Series editor’s note: With the opening poems of the 2021 series, Ariana Benson resurrects vivid, fleshy worlds, in which Black boys are immersed in fawnhood, leaving their coffin-shaped prints upon the earth, a sort of prelude to the wounding that will be inflicted upon them. Yet the boys are also surrounded by a forest, trees who statue themselves like deer, both as an act of resistance and as an act of witness. And perhaps that’s how Benson’s work is able to unearth the complicity of itself, the complicity of its readers; in “Black Pastoral,” it asks, who among you would interrupt this pastoral, and in “Etymology of Mercy,” it comes back again, insisting on the wounds and the wounding, both a prelude and an afterlude to the Black Voices series. – Mahtem Shiferraw
Black Pastoral: Velvet Season
There is a kind of poetry in a turning that leaves a body redder than
before. Golden drupes ripen, orchards flush rouge. Sweetness
cherries the blades of leaves that once sprouted green.
Fall confetti parades rain red herrings in pretend surrender—
showers of bloody white flags. Yes, even the trees play possum
when a cold force looms larger than they. They freeze, mine stone
from wood, statue themselves like deer. Enter the fledgling buck.
See him, just barely: a tawny smudge blinking back at you
through the landscape’s static. See his molting crown—shredded
antler a tree in its own visceral autumn, the other a felled trunk
at rest in the ashen grass. Enter the Black boy.
See his boots leave little coffin-shaped prints in the ground. See what lingers
in the foam of his wake. See them together, this boy, this deer,
both a lone solstice removed from fawnhood, from their spring
-pink and summer-blushed selves, the memories of whom live
only in the deep black of the other’s eye. Now,
see them reminisce a moment in unblinking silence.
Then, see the boy’s tiny hands, pocked with oak
-knot knuckles, his womb-smooth palms split
along umber fault lines, as they meet to cradle the lost
horn and turn it upright in the frost, making sapling of skeleton. See
them leave, then return when the white recedes. Their tree now
blooming prelude to the red of moss and possibility. For some,
winter is a season. For others, it is more state of being, beginning
when they leave the red of their mothers, growing bitterer
with every pale return. They learn the threat of hound-snouted men
who, upon cornering creatures rendered dark with breath, ponder
the taste of flesh peppered generously with compact lead.
A rusted tree, a feigning rodent’s drooping tongue, a deer’s shed
velvet, a Black boy’s garnet-gummed grin—none of these are wet
with death’s jaded red. But I’ve learned men will always find something
else to call that which already bears a hue, a name. I pray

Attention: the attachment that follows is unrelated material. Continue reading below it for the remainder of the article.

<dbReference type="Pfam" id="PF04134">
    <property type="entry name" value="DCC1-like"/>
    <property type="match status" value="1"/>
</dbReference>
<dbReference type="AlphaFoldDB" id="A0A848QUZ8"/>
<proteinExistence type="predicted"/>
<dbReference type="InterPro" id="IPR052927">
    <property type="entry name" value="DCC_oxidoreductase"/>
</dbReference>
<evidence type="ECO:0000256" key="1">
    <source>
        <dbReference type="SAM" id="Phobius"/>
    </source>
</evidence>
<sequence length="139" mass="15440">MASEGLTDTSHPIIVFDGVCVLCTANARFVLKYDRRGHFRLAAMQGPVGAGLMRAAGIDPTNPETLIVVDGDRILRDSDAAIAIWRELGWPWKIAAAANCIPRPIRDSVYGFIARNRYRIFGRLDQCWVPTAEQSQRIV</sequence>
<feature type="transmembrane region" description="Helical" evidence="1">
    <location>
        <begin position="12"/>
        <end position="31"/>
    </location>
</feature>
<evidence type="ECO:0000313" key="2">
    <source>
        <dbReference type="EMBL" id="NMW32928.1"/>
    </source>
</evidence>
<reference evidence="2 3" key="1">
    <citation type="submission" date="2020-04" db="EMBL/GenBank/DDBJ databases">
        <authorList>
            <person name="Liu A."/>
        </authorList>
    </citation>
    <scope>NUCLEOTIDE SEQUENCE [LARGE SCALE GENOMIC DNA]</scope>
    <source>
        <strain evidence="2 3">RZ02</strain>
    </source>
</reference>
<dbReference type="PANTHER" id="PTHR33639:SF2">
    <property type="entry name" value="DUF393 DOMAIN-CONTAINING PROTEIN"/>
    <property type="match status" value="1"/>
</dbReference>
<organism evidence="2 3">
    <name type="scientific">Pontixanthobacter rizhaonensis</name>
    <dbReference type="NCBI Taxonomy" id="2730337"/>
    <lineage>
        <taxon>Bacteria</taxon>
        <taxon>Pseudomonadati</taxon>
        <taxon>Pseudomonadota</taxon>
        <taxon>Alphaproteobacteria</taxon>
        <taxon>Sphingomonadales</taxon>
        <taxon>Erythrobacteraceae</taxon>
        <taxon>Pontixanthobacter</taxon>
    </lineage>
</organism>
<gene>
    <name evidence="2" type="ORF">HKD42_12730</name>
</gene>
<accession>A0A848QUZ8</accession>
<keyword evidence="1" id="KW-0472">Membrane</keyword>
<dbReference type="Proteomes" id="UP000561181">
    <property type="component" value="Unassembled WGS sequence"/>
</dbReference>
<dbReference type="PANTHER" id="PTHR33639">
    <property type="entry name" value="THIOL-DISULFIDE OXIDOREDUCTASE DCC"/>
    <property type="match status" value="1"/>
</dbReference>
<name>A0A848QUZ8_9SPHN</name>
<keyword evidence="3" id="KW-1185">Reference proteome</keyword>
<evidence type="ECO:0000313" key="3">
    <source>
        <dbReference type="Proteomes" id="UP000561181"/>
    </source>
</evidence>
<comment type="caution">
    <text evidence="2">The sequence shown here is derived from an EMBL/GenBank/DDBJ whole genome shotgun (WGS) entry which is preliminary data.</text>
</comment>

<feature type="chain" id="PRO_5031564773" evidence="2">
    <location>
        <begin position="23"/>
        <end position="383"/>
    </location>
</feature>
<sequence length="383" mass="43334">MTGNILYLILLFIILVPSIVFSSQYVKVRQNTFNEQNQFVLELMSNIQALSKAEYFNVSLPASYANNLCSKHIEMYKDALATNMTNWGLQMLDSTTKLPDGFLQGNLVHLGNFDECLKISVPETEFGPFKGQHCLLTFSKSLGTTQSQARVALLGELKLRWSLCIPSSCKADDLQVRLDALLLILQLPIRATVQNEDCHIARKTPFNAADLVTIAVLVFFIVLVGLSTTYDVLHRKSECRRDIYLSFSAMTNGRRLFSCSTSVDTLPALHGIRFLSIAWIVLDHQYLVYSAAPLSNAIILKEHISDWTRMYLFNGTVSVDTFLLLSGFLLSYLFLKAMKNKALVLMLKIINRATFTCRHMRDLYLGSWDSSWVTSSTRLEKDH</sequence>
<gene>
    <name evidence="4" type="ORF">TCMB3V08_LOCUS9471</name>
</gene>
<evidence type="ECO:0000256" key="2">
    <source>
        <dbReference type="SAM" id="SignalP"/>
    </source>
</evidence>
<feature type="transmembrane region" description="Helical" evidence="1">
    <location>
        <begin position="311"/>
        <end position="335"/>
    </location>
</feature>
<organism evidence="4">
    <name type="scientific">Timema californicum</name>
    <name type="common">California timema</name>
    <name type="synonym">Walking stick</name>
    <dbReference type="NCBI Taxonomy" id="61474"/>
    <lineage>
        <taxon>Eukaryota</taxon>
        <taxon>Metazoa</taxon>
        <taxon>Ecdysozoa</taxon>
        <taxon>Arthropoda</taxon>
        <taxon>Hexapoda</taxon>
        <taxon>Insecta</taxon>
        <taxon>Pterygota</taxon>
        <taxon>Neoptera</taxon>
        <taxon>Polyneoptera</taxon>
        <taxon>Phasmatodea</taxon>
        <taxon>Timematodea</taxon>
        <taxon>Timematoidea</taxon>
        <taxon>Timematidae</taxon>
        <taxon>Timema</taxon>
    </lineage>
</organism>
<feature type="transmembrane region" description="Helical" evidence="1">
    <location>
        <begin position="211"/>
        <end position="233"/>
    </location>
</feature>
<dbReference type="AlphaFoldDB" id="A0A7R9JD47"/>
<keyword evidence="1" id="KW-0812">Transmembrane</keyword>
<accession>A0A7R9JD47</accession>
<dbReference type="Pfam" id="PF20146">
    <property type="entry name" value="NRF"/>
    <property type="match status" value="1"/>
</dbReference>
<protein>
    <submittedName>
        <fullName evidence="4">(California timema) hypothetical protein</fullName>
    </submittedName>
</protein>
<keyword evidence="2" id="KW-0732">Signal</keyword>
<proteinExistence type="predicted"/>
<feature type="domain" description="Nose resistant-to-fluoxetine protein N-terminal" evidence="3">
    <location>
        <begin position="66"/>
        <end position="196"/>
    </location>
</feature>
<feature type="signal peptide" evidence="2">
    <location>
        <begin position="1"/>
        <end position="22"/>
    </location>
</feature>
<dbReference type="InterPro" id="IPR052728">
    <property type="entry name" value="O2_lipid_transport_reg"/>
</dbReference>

this poem’s veins will not run clear before its body leaves
my hands. That it may turn slowly in your palms, yet lithe and soft
to the touch. That you will tend it gently as a bow-winged bird
whose last innocence is its unlearned fear of its own red
-feathered descent. Tell me what you see: a bird, a deer, a forest, a boy?
Who among you would interrupt this pastoral? Who would muddy
these budding strokes with pigment too dense for the canvas?
Who will introduce them to a red they have felt only in warmth,
a shade they were never meant to see? A red that pulses pure
blue where it belongs: hidden—a humming secret within their roots.
Etymology of Mercy
miséricorde: French for “mercy.” also a knife
wielded to usher suffering knights into death;
sometimes, it means “forgiveness,” as in, “I forgive your fall
by tying stones to your feet mid-descent.” a clement blade
also brandished against enemies, as in, “allow my mercy
to free you from this life wasted taking futile stabs at mine.”
this misericorde nightly shuts my eyes with the lulling
anesthesia of sleep. so surgical, this mercy designed
to find the gaps in a corset of ivory parentheses,
to breach the aortic dam. tenderly, I wrap your palm
around the gilded hilt, smother it with my own. fingers,
like tongues, plunge—a French mercy kiss. Lord have mercy
says my grandma when we hear the rigored hiss of a still
-warm body forgiven into frigid ground, sizzling
and fissured like molten gold drowned
in a pool of water. I repeat this prayer, the same God
answers, but He mouths mercy with a maroon tongue,
speaks the creole of the fist to carve forgiveness
into impinging skin, to take mercy into their own sugarbit
hands—to scorch earth and name the ashes revolution.
for the bladesmiths who mass-smelt weapons
from scrap-metalled men: mercy. I insist
you taste the amnestied brass you forge. to
the deadeyes who snipe anything black
enough to be called shadows’ kin, I give the meticulous
mercy the gin gave clouds of cotton in offering a clean
break. mercy, mercy me. merci: French for “thank
you.” to the architects of our darkness, in the absence
of a misericorde, I present my silken fists
in gratitude. may my gentle hands, damp with starshine,
grace the supple clay of your neck into a spindle
-thin flute. oh, how you’ll sing of my bone-whet caress,
how kindly I wring rings of mercy into your
throat. to you who whittle the cross into a crude shiv,
you who sate your crops with flesh
-drawn rain—I christen you forgiven. baptize you breathless
over, and over, and again. for you who won’t rest
until you’ve made a meal of my world, I wish nothing but miseri
-corde. merci, I thank you. for all the times you heaped upon
us a generous mercy we had done nothing to deserve.
Editorial note: Black Voices is a special series guest-edited by Mahtem Shiferraw and sponsored by the WLT Puterbaugh Endowment, which makes possible the Puterbaugh Lit Fest. The series will run on a weekly basis through October 2021.